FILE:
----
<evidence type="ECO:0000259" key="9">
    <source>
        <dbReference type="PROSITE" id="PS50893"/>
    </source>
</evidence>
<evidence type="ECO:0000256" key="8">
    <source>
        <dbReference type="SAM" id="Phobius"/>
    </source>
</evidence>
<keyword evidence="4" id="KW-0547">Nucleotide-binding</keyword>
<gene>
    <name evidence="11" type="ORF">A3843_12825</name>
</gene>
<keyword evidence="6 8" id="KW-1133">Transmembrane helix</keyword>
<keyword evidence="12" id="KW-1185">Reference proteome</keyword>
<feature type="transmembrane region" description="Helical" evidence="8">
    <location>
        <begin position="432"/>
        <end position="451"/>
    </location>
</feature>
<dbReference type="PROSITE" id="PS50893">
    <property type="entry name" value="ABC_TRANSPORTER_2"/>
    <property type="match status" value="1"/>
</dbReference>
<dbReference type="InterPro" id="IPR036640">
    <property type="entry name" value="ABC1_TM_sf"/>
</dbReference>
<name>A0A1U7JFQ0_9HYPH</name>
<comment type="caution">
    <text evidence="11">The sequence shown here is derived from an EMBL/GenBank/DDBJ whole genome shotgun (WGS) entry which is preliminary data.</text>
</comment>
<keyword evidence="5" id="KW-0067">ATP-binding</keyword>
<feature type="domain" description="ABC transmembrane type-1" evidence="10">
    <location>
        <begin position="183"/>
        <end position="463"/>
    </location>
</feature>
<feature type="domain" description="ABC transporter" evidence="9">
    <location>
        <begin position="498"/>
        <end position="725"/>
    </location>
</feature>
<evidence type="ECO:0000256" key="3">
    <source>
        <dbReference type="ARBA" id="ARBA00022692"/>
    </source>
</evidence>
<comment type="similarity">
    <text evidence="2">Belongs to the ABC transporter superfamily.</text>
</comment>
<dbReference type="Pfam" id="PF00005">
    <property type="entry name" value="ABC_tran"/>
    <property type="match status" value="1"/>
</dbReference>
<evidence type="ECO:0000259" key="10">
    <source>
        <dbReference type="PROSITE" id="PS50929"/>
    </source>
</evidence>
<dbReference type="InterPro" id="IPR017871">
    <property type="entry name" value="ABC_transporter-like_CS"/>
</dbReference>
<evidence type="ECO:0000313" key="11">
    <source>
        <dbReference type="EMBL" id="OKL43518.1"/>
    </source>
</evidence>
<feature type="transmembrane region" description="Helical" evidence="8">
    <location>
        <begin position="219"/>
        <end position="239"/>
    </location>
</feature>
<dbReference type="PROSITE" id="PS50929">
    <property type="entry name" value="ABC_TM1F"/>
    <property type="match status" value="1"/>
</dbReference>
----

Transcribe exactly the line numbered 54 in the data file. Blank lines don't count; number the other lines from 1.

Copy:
</comment>